Centcom Strives to Preserve, Share Combat Trauma Lessons
By Donna Miles
American Forces Press Service
WASHINGTON, Nov. 12, 2013 U.S. Central Command is working to ensure the lessons learned and experience gained in combat medicine during the past 12 years of conflict in its area of responsibility are preserved so they can be adapted for future missions anywhere in the world.
The Centcom surgeon’s office developed the Joint Theater Trauma System in the mid-2000s to improve the level of care provided to wounded warriors in Iraq and Afghanistan. The system, which addresses combat care from the point of the injury through increasing levels of care and into rehabilitation, is credited with some of the most sweeping advances ever made in military medicine.
Calling the medical professionals who promoted them “the heroes of this conflict from a medical standpoint,” Air Force Col. (Dr.) Mark Mavity, Centcom’s command surgeon, said he is committed to ensuring those gains aren’t lost as combat operations wind down in Afghanistan.
“As we move forward, the challenge is now to take those lessons and be able to sustain those and move those forward in preparation for the next conflict,” he said. “So as the JTTS gets smaller in the theater, we are working through those issues to ensure we can ramp it back up to its potential when and if we would need to.”
The success of that effort will extend far beyond Centcom’s area of responsibility, Mavity said.
“This is a capability we tested and developed in Centcom, but it is absolutely applicable to any theater of operations that we could find ourselves engaged in as a U.S. military,” he said. “That drives us to work hard to make sure the experience we have gained in this single theater are distributed and that the knowledge gained is available to the Military Health System, regardless of the theater.”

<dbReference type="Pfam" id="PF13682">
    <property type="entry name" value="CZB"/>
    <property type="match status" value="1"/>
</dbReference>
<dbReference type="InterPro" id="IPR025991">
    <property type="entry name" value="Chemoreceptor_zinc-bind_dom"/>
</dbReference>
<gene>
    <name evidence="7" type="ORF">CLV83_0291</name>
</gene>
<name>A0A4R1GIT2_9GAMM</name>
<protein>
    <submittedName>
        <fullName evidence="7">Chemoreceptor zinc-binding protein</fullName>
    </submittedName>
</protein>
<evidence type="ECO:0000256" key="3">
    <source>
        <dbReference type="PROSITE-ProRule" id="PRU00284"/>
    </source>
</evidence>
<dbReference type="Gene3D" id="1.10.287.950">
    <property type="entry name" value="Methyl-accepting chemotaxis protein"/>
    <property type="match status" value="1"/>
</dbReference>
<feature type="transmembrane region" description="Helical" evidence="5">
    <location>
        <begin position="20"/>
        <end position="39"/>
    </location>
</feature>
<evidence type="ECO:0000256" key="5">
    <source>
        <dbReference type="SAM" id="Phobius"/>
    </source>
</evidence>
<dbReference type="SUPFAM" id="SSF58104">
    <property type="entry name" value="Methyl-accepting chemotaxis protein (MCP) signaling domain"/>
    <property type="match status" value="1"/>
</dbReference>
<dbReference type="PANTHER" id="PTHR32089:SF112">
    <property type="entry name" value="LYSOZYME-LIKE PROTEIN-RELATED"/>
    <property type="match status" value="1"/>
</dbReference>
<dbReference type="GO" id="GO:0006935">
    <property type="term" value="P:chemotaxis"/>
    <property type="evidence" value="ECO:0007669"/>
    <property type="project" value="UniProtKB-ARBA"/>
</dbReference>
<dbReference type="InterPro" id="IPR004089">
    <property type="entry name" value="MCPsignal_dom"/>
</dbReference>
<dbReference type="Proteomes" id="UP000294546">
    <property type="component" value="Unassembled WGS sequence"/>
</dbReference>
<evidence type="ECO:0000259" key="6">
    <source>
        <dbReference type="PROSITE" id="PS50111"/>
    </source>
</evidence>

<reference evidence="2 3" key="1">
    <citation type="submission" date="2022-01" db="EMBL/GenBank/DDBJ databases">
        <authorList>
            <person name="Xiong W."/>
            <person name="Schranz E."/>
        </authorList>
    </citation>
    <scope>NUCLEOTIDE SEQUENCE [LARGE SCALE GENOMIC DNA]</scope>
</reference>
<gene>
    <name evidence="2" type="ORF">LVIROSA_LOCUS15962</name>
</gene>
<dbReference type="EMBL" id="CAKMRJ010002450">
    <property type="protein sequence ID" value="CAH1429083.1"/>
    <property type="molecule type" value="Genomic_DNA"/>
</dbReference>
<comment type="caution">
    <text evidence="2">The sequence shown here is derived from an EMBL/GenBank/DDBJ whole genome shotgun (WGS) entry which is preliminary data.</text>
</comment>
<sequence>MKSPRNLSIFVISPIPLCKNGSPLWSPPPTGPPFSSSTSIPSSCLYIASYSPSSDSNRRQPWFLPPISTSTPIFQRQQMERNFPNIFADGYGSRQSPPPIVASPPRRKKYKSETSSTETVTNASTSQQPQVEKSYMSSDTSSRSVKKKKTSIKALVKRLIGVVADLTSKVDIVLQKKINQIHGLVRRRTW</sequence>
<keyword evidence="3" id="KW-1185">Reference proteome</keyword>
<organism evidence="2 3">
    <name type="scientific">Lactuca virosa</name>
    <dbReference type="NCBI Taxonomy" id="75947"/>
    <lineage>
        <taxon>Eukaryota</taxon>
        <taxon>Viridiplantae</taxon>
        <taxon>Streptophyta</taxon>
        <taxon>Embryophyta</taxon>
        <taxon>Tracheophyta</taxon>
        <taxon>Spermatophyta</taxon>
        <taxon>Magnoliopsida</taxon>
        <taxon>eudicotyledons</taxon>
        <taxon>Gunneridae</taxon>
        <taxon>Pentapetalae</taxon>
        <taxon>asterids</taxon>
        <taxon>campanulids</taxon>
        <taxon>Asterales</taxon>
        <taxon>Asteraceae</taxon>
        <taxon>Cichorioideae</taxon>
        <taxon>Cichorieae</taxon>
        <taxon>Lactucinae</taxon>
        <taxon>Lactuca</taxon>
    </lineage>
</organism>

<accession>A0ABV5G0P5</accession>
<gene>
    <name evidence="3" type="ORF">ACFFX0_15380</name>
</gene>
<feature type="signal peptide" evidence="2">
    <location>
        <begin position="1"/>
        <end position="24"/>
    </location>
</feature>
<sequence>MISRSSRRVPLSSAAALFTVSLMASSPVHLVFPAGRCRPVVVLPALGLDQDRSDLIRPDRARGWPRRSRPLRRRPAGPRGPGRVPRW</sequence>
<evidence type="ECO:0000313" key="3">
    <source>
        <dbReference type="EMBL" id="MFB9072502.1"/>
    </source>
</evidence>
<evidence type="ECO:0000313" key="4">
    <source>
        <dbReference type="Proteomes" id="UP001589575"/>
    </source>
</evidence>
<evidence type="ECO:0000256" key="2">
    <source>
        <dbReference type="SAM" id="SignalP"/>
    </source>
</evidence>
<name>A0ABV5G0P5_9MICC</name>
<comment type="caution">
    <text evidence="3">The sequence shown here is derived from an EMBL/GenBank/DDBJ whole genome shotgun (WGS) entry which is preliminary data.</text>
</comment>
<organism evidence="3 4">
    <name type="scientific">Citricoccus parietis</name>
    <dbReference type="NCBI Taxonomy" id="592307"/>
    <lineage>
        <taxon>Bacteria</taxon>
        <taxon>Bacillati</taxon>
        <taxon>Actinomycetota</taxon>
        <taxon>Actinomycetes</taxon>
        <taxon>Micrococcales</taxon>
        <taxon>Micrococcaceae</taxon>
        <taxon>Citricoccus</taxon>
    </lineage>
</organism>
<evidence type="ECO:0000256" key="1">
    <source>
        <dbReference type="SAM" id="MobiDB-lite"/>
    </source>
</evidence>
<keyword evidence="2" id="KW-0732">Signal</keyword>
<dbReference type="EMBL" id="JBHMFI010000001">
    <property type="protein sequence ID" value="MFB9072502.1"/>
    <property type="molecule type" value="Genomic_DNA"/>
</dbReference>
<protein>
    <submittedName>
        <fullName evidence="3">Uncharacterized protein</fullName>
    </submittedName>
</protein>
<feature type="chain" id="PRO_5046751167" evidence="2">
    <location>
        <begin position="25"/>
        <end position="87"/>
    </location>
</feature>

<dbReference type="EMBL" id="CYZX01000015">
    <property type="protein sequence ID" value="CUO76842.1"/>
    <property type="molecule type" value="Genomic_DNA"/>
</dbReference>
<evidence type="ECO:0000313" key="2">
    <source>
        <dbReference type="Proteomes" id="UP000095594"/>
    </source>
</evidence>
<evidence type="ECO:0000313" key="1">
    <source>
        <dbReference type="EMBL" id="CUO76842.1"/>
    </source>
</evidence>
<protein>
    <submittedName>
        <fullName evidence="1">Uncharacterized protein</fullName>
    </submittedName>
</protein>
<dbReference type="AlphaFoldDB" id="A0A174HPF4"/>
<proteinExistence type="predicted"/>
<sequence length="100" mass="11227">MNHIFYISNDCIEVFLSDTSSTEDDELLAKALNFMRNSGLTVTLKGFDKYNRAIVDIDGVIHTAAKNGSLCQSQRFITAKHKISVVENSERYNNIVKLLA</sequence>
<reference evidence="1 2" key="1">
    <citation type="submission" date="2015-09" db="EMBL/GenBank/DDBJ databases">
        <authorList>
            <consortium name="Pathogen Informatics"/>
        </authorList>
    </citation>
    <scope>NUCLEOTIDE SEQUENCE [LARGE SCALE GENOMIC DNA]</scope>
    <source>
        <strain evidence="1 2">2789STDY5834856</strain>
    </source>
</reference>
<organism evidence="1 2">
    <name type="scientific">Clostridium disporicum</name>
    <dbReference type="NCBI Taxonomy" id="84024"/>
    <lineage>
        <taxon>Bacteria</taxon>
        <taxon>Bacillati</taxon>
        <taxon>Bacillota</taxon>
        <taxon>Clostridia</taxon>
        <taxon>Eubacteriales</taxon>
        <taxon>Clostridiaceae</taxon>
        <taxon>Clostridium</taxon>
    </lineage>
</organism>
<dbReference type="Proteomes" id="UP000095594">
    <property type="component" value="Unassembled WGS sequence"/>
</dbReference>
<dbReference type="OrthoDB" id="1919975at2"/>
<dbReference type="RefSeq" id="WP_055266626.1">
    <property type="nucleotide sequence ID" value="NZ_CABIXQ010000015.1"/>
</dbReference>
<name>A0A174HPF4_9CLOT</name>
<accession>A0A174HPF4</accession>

The JTTS provides a proven model for projecting “this very low-supply but high-demand capability of trauma specialists and pre-hospital care specialists,” Mavity said. “We have got to get this captured, all the way from ‘How do we execute a joint trauma system in a deployed environment?’ to the very individual tactics, techniques and procedures in the medical level of execution.
“What’s important,” he continued, “is that we make sure we understand the process, we capture that, and then we build the pieces into our deployment machinery such that we can replicate this same capability with the same kinds of skills mixes and insert them, no matter where this military is asked to go fight in the future. That way, when we go establish another theater of operations somewhere, we will be able to capture those lessons as we plug the same capabilities with the same kinds of experts from trauma surgeons down to forward-based operational medical folks.”
But Centcom isn’t waiting for the end of combat operations in Afghanistan to begin its outreach. While remaining focused on the ongoing wartime military medical mission, the command’s medical staff already is at work helping counterparts at the U.S. Pacific Command develop a model of the Joint Theater Trauma System relevant to the Asia-Pacific region.
“The objectives are the same, but the practice environment is very different,” said Air Force Col. (Dr.) Jeffrey Bailey, director of the Joint Trauma System, who recently returned from Afghanistan, where he served as the Joint Theater Trauma System director.
A Pacom working group dedicated to the project interfaces closely with its Centcom counterparts “and is pretty far down the road” in developing its own model, Bailey reported.
“Their intent is, instead of retrofitting a trauma system onto their theater after a conflict has occurred, to get ahead of that and lay the framework for that,” he explained. “It will be a scaffold that they can augment and adapt more effectively than trying to catch up with the gaps that would open up after a major conflict ensues.”
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